Anonymous ‘FFF’ Attack Schedule

Oh, for crying out loud.  Why don’t these guys just go away?   According to Wired, Anonymous is giving itself a weekly deadline now, a new attack every Friday.  How entertaining.  Following the Tuesday compromise of tear gas maker Combined Systems’ website, Antisec attacked a Federal Trade Commission webserver which hosts 3 FTC websites.  They claim this hack was in opposition of the controversial international ACTA copyright treaty, widely protested around the world for its potential impact on freedom of expression.

Those responsible for this week’s attacks spoke with Wired, and claimed that the attacks renewed a promise, previously noted in the defacement of CSI, and reiterated on the FTC websites, “every Friday will bring a new attack against government and corporate sites under the theme of #FFF” (‘F’ the Feds Friday).

They’ve decided try to balance between protest defacements like these two most recent ones, and posting material that can damage firms and agencies.   Jerry Irvine of the National Cyber Security Task Force told the New York Times last week that attacks would become more frequent, describing the collective as “unstoppable,” because of the poor state of online security.

How Was FBI Call Compromised?

I am pretty sure that everybody knows that the FBI and Scotland Yard were embarassed recently by the notorious hacking group, Anonymous, when they spilled the beans that they were now watching the watchers, listening in to a confidential phonecall taking place between investigators accross the pond.  If you haven’t heard it, find it here.  The New Statesman has an overheated article here that can provide additional details.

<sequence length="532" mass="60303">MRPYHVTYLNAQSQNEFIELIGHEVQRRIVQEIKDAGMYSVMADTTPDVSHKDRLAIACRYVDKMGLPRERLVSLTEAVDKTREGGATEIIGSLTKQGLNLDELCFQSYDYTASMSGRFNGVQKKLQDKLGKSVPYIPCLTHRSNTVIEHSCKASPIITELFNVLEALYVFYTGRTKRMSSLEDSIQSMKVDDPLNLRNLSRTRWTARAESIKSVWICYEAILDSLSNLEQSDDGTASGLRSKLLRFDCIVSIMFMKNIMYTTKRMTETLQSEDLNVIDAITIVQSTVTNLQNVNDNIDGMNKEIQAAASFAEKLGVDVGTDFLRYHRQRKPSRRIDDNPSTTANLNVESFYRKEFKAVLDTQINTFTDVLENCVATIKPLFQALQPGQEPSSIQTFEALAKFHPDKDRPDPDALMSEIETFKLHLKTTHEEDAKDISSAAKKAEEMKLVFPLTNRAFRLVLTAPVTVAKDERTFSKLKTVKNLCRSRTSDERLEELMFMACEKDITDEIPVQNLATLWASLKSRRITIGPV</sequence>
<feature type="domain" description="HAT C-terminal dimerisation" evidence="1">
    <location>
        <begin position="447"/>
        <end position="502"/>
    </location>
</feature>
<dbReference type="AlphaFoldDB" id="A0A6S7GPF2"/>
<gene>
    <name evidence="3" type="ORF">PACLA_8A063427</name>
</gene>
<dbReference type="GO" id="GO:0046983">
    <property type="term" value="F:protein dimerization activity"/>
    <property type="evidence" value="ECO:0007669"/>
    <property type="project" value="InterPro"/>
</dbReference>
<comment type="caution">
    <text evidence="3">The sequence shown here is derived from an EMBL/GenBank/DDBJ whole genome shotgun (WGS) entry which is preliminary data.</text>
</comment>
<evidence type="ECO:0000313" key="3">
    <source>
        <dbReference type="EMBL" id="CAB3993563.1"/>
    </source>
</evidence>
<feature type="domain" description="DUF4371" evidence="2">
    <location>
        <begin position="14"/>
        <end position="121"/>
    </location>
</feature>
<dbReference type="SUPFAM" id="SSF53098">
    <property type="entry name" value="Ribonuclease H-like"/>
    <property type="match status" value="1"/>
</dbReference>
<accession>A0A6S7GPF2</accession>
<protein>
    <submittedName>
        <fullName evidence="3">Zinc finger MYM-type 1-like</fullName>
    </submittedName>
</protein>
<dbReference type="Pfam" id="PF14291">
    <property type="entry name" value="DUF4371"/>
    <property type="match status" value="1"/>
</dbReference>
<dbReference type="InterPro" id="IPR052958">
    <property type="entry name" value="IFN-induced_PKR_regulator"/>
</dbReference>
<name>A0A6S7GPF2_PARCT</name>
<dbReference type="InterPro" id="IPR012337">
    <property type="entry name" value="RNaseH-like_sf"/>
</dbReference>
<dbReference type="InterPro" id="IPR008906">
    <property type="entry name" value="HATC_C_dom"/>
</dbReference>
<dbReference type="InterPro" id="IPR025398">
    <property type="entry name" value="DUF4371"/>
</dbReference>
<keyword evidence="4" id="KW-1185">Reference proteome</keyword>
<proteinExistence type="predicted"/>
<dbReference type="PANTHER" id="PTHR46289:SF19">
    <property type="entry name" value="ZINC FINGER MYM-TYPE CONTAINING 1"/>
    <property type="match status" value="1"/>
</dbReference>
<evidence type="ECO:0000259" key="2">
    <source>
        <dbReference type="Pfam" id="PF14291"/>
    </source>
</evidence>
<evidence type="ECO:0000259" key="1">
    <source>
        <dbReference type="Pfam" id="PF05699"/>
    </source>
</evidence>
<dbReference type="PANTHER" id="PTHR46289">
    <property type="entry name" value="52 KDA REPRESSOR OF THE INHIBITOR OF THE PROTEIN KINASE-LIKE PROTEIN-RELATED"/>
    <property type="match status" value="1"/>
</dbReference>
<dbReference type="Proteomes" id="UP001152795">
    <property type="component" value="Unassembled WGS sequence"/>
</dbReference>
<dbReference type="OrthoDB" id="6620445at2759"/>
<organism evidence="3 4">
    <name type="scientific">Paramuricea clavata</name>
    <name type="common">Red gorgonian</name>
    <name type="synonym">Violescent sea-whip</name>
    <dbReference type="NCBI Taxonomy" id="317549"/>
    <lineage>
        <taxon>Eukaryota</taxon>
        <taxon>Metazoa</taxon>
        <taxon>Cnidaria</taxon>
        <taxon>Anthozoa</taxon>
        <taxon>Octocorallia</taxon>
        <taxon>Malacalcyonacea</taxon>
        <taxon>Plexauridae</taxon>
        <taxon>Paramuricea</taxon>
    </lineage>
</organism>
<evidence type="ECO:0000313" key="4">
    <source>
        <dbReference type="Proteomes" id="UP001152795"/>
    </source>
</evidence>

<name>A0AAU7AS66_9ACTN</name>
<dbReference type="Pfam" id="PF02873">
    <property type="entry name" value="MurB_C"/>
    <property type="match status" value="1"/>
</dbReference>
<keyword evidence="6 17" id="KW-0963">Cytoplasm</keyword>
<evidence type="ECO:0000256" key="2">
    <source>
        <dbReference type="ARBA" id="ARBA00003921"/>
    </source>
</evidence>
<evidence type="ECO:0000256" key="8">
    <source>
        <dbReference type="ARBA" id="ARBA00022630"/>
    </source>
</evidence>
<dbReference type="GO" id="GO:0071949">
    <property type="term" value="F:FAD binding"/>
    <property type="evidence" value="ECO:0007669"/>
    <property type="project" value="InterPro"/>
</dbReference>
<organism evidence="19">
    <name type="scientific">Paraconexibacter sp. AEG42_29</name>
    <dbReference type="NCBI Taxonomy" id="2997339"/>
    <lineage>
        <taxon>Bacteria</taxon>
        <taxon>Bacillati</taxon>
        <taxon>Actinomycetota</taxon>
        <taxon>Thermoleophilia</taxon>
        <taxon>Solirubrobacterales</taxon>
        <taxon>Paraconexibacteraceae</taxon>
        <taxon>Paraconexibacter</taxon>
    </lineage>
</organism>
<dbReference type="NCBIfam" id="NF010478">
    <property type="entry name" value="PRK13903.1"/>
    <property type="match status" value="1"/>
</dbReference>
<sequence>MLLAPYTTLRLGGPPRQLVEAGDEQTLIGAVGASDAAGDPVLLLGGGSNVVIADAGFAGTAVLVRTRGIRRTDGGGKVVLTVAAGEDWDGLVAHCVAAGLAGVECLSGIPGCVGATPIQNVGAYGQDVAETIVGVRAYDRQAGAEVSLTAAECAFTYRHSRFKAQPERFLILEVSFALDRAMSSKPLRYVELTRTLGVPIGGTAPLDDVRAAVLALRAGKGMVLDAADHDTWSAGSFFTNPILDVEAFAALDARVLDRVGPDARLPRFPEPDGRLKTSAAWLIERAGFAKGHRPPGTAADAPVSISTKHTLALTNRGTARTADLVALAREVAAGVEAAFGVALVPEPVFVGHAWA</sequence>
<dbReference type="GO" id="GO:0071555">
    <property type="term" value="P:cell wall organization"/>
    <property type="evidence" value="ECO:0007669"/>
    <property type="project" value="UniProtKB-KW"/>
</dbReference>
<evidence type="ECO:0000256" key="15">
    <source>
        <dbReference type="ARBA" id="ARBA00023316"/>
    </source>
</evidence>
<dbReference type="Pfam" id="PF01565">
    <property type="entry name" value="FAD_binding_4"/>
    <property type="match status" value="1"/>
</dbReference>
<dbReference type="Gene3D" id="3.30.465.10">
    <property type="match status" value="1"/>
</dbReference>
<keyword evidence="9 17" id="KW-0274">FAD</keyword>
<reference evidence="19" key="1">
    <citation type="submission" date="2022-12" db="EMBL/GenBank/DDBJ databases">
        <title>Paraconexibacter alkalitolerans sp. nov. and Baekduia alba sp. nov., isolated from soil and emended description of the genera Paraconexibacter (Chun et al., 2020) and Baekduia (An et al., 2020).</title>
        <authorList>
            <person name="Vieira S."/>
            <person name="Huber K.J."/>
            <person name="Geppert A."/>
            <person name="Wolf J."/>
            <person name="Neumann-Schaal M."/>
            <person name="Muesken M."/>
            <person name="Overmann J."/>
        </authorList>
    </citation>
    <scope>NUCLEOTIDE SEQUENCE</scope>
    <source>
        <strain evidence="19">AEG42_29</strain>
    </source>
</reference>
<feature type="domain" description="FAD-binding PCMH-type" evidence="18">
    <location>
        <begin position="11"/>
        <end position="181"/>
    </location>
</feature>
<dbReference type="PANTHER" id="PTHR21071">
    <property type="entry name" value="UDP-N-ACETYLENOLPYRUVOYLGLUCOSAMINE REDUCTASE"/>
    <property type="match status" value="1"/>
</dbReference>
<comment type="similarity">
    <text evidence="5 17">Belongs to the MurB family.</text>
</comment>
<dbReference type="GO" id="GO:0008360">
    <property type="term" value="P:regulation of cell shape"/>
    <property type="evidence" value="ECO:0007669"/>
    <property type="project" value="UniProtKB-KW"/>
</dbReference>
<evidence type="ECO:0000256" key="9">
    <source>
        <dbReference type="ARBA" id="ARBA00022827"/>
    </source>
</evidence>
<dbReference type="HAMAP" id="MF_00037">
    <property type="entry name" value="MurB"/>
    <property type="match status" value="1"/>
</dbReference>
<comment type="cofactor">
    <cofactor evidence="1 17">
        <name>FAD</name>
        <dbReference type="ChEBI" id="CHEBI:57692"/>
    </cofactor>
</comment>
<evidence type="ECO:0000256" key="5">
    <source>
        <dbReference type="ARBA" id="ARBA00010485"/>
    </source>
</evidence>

So how did this brazen and seemingly high tech hack take place?  A conference call was arranged two weeks earlier by FBI agent Timothy Lauster, who wanted to discuss on-going investigations into Anonymous and other hacktivist groups.  In an email to Scotland Yard’s e-crimes unit, the time, date and phone number to call were provided, along with the pass code for entry. Continue reading

The Anonymous ‘Movement’?

I’ve been reading way too much of this garbage on the Internet lately, and it is starting to stick in my craw.  Crap like this.  It seems that everyone has accepted that the hacking group Anonymous is above the law, and has some special insight that makes them a voice of reason.  21st century Robin Hoods.  I hope that this is just the result of sensational journalism, and not what people are really believing.

“The beginning years have intensified their activities demonstrating great technical skills.”

No, what it has demonstrated is a disregard for your privacy, a lack of moral fiber, a little too much technical knowledge, and the patience that is common in a good criminal.

“As always, the movement gives voice to social dissent and protest against amendments and decisions of governments guilty of not listening to the masses.”

The Movement?  What bloody movement?  This is a bunch of self-entitled, self-indulgent, egotistical miscreants that are incapable of operating within the confines of the law or rules of society.  These are people that have an abundance of tools, have found cracks in programs and protocols, and are taking advantage of those flaws.  They are no more a movement than the clowns that walk into a bank with a note in one hand and a formiddable looking pocket in the other. Continue reading

Law Enforcement Sites Hacked

The “Anonymous” group of hackers have attacked the websites of several law enforcement agencies worldwide.  In Boston and Salt Lake City, police say personal information on confidential informants and citizen drug crime complaints, amongst other personal information was compromised.